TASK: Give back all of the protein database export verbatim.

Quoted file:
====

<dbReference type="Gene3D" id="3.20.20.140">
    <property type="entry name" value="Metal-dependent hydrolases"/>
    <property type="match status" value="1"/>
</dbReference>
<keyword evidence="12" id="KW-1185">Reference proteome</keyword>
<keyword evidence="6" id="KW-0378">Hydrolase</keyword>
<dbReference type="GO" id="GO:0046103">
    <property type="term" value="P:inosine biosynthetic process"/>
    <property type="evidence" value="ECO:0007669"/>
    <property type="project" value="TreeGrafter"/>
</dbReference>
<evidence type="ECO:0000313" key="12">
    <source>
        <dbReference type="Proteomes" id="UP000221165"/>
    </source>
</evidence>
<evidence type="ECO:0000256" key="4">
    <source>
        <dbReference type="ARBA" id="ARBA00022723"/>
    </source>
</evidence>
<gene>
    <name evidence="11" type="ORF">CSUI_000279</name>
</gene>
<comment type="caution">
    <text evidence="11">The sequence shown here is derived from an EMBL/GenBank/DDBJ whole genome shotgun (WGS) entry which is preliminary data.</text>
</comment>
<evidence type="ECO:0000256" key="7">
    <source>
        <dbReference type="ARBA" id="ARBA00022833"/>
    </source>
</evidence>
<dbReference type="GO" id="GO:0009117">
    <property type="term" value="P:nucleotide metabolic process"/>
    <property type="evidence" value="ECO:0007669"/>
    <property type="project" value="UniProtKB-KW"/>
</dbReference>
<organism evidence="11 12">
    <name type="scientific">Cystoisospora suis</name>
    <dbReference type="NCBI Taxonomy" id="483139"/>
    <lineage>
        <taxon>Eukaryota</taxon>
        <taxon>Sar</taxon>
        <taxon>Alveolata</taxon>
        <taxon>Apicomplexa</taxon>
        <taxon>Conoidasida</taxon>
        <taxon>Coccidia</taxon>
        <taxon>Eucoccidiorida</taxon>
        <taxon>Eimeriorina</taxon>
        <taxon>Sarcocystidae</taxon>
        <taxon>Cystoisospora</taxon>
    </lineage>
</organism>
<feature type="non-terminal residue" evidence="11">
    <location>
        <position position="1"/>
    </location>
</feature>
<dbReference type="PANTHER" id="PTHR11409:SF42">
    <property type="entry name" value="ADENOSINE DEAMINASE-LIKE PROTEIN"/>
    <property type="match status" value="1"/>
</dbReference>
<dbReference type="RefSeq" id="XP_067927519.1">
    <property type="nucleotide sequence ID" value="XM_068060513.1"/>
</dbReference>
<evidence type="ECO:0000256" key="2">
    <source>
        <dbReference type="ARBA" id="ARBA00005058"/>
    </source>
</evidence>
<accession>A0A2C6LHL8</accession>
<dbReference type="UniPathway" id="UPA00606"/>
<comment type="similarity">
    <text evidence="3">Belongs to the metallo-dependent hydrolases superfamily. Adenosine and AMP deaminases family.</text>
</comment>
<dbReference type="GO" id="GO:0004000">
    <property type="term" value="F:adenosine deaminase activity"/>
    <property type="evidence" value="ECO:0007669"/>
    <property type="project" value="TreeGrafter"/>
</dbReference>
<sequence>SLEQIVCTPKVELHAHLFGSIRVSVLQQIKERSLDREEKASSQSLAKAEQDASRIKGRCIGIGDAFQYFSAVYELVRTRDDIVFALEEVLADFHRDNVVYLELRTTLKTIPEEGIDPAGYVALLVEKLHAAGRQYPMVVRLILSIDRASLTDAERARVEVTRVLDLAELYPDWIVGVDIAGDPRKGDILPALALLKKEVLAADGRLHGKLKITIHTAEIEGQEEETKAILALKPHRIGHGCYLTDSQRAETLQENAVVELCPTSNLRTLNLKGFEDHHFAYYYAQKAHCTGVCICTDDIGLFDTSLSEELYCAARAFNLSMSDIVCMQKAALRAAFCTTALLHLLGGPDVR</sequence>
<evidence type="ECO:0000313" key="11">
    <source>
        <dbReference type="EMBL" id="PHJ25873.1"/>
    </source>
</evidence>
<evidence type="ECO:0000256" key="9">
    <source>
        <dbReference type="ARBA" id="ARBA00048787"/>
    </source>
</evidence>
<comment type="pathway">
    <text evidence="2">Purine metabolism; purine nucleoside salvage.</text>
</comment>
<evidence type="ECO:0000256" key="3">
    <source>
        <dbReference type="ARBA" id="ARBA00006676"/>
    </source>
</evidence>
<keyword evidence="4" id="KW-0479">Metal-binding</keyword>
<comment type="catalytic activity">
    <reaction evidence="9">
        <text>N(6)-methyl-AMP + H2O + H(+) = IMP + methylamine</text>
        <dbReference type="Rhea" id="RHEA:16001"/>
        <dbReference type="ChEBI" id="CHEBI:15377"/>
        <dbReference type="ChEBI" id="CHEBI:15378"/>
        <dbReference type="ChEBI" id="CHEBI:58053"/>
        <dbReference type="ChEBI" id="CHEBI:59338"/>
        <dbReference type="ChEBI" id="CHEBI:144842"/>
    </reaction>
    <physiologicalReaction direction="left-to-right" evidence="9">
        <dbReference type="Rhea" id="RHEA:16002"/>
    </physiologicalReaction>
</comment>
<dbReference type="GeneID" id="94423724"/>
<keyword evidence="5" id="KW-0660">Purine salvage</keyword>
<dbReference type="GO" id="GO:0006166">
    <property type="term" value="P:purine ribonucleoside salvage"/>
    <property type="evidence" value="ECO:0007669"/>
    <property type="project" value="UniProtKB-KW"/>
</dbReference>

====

<dbReference type="Gene3D" id="3.20.20.140">
    <property type="entry name" value="Metal-dependent hydrolases"/>
    <property type="match status" value="1"/>
</dbReference>
<keyword evidence="12" id="KW-1185">Reference proteome</keyword>
<keyword evidence="6" id="KW-0378">Hydrolase</keyword>
<dbReference type="GO" id="GO:0046103">
    <property type="term" value="P:inosine biosynthetic process"/>
    <property type="evidence" value="ECO:0007669"/>
    <property type="project" value="TreeGrafter"/>
</dbReference>
<evidence type="ECO:0000313" key="12">
    <source>
        <dbReference type="Proteomes" id="UP000221165"/>
    </source>
</evidence>
<evidence type="ECO:0000256" key="4">
    <source>
        <dbReference type="ARBA" id="ARBA00022723"/>
    </source>
</evidence>
<gene>
    <name evidence="11" type="ORF">CSUI_000279</name>
</gene>
<comment type="caution">
    <text evidence="11">The sequence shown here is derived from an EMBL/GenBank/DDBJ whole genome shotgun (WGS) entry which is preliminary data.</text>
</comment>
<evidence type="ECO:0000256" key="7">
    <source>
        <dbReference type="ARBA" id="ARBA00022833"/>
    </source>
</evidence>
<dbReference type="GO" id="GO:0009117">
    <property type="term" value="P:nucleotide metabolic process"/>
    <property type="evidence" value="ECO:0007669"/>
    <property type="project" value="UniProtKB-KW"/>
</dbReference>
<organism evidence="11 12">
    <name type="scientific">Cystoisospora suis</name>
    <dbReference type="NCBI Taxonomy" id="483139"/>
    <lineage>
        <taxon>Eukaryota</taxon>
        <taxon>Sar</taxon>
        <taxon>Alveolata</taxon>
        <taxon>Apicomplexa</taxon>
        <taxon>Conoidasida</taxon>
        <taxon>Coccidia</taxon>
        <taxon>Eucoccidiorida</taxon>
        <taxon>Eimeriorina</taxon>
        <taxon>Sarcocystidae</taxon>
        <taxon>Cystoisospora</taxon>
    </lineage>
</organism>
<feature type="non-terminal residue" evidence="11">
    <location>
        <position position="1"/>
    </location>
</feature>
<dbReference type="PANTHER" id="PTHR11409:SF42">
    <property type="entry name" value="ADENOSINE DEAMINASE-LIKE PROTEIN"/>
    <property type="match status" value="1"/>
</dbReference>
<dbReference type="RefSeq" id="XP_067927519.1">
    <property type="nucleotide sequence ID" value="XM_068060513.1"/>
</dbReference>
<evidence type="ECO:0000256" key="2">
    <source>
        <dbReference type="ARBA" id="ARBA00005058"/>
    </source>
</evidence>
<accession>A0A2C6LHL8</accession>
<dbReference type="UniPathway" id="UPA00606"/>
<comment type="similarity">
    <text evidence="3">Belongs to the metallo-dependent hydrolases superfamily. Adenosine and AMP deaminases family.</text>
</comment>
<dbReference type="GO" id="GO:0004000">
    <property type="term" value="F:adenosine deaminase activity"/>
    <property type="evidence" value="ECO:0007669"/>
    <property type="project" value="TreeGrafter"/>
</dbReference>
<sequence>SLEQIVCTPKVELHAHLFGSIRVSVLQQIKERSLDREEKASSQSLAKAEQDASRIKGRCIGIGDAFQYFSAVYELVRTRDDIVFALEEVLADFHRDNVVYLELRTTLKTIPEEGIDPAGYVALLVEKLHAAGRQYPMVVRLILSIDRASLTDAERARVEVTRVLDLAELYPDWIVGVDIAGDPRKGDILPALALLKKEVLAADGRLHGKLKITIHTAEIEGQEEETKAILALKPHRIGHGCYLTDSQRAETLQENAVVELCPTSNLRTLNLKGFEDHHFAYYYAQKAHCTGVCICTDDIGLFDTSLSEELYCAARAFNLSMSDIVCMQKAALRAAFCTTALLHLLGGPDVR</sequence>
<evidence type="ECO:0000313" key="11">
    <source>
        <dbReference type="EMBL" id="PHJ25873.1"/>
    </source>
</evidence>
<evidence type="ECO:0000256" key="9">
    <source>
        <dbReference type="ARBA" id="ARBA00048787"/>
    </source>
</evidence>
<comment type="pathway">
    <text evidence="2">Purine metabolism; purine nucleoside salvage.</text>
</comment>
<evidence type="ECO:0000256" key="3">
    <source>
        <dbReference type="ARBA" id="ARBA00006676"/>
    </source>
</evidence>
<keyword evidence="4" id="KW-0479">Metal-binding</keyword>
<comment type="catalytic activity">
    <reaction evidence="9">
        <text>N(6)-methyl-AMP + H2O + H(+) = IMP + methylamine</text>
        <dbReference type="Rhea" id="RHEA:16001"/>
        <dbReference type="ChEBI" id="CHEBI:15377"/>
        <dbReference type="ChEBI" id="CHEBI:15378"/>
        <dbReference type="ChEBI" id="CHEBI:58053"/>
        <dbReference type="ChEBI" id="CHEBI:59338"/>
        <dbReference type="ChEBI" id="CHEBI:144842"/>
    </reaction>
    <physiologicalReaction direction="left-to-right" evidence="9">
        <dbReference type="Rhea" id="RHEA:16002"/>
    </physiologicalReaction>
</comment>
<dbReference type="GeneID" id="94423724"/>
<keyword evidence="5" id="KW-0660">Purine salvage</keyword>
<dbReference type="GO" id="GO:0006166">
    <property type="term" value="P:purine ribonucleoside salvage"/>
    <property type="evidence" value="ECO:0007669"/>
    <property type="project" value="UniProtKB-KW"/>
</dbReference>